By Bre Moorer
The Women’s National Basketball Association (WNBA) will have its 19th annual All-Star Game at the Target Center in Minnesota, where the home team Lynx won the championship against the Los Angeles Sparks last season. The game is on Saturday, July 28 at 3:30 pm ET as Team Parker takes on Team Delle Donne. Maya Moore earned the Verizon WNBA All-Star MVP trophy last year, but this year all eyes will be on the woman from Down Under – Liz Cambage.
Elizabeth “Liz” Cambage has been a professional since 2008, as she took part in the Women’s National Basketball League (WNBL). The 6ft 8 in center was drafted 2nd overall by the Tulsa Shock, now the Dallas Wings, in 2011. She even represented Australia in the Olympic Games in 2012. Although the 26-year-old has had an eventful and successful career, something happened on Tuesday, July 17 that fans of basketball will remember for a long time.
In a 104-87 home win against the New York Liberty, Cambage scored a record-setting 53 points for all of Twitter and women’s basketball fans around the world to watch. In addition to her whopping 53 points, Liz had 10 rebounds and 5 blocks. Before Cambage, the WNBA record for most points in a game was 51. That record was held by Riquna Williams, who also played for the Tulsa Shock, but is now a member of the Los Angeles Sparks. As the Wings pulled away from the Liberty in the 4th quarter, every sports site had their article ready to publish about Cambage’s special performance.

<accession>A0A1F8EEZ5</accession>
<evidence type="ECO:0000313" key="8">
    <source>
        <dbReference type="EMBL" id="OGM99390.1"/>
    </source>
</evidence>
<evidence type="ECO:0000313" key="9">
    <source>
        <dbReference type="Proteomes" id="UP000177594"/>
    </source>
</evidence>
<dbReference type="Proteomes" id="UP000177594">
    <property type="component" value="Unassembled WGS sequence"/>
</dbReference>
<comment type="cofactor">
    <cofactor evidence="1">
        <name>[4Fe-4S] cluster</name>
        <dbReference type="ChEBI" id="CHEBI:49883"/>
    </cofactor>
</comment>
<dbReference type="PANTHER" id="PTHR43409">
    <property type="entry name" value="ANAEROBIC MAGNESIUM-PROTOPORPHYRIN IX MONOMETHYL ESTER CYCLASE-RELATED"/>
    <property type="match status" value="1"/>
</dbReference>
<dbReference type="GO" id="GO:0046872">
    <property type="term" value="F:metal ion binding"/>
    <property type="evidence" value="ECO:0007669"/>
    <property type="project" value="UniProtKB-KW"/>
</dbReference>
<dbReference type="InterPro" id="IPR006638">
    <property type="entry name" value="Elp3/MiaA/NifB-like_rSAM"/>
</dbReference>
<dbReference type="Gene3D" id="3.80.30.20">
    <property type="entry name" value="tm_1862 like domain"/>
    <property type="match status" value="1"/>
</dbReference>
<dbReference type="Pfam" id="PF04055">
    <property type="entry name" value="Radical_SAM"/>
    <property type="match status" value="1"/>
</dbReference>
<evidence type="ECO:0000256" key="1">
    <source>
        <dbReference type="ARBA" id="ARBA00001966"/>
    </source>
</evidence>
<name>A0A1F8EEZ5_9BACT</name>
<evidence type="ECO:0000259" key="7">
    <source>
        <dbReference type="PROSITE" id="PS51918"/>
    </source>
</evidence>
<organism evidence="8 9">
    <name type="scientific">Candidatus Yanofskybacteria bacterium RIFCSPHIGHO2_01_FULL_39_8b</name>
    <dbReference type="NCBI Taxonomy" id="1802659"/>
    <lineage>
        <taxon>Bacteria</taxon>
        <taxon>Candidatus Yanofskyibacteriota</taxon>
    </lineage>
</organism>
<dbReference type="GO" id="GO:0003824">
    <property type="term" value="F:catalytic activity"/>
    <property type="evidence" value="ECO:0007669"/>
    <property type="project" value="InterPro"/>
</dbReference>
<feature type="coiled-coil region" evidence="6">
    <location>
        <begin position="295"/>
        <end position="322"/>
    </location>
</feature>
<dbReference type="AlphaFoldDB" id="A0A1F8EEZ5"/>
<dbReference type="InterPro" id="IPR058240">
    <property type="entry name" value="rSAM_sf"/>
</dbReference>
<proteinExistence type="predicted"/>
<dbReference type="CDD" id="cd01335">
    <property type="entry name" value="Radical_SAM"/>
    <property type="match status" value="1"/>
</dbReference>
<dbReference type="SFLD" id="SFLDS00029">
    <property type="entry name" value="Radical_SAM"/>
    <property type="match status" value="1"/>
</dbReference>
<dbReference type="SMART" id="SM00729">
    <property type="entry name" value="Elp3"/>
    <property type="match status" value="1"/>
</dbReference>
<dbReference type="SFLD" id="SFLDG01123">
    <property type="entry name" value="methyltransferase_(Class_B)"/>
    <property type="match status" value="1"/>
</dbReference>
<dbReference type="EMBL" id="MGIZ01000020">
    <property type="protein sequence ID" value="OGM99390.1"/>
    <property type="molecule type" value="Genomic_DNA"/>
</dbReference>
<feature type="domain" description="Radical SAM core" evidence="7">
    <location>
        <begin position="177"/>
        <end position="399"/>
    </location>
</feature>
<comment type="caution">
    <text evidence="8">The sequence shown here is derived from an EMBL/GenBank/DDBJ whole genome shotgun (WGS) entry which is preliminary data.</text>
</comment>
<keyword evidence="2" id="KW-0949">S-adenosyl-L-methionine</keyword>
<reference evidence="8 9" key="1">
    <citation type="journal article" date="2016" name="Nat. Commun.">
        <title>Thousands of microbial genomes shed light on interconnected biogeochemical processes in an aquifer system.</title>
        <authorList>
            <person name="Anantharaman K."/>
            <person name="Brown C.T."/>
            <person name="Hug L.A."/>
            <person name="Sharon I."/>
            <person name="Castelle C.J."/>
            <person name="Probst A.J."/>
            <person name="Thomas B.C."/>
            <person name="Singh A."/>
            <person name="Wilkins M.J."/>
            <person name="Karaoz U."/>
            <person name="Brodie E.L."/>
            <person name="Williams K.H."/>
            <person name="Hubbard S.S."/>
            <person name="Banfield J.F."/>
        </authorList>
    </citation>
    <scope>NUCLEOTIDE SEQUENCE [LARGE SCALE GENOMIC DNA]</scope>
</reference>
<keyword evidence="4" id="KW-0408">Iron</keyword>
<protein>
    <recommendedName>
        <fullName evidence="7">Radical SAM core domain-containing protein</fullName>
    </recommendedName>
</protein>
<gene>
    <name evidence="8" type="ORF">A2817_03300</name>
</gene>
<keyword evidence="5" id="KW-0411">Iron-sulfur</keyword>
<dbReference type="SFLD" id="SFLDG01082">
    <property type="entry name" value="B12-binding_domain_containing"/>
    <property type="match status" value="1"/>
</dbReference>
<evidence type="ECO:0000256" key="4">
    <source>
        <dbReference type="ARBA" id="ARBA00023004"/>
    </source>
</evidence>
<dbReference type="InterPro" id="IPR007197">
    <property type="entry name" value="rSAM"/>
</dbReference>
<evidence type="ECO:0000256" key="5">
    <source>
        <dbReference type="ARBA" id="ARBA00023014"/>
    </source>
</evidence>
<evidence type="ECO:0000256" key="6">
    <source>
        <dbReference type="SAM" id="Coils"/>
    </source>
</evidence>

Just to name a few, Bleacher Report, CBS, Ballislife, SB Nation, The New York Times, ESPNW, and Sports Illustrated expressed their amazement in Cambage with tweets and articles. NBA player Kevin Durant left a comment on Instagram that suggested we all are witnessing Liz’s “era of dominance.” During her post-game interview, Cambage addressed those who doubted her ability to play in the American league. She mentioned her “big numbers” in other leagues and ended the interview with, “I guess this game is for y’all.” The attention that Liz is getting comes at a time when WNBA players and fans are asking for more attention and support for the league. If making history does not do it, then what will?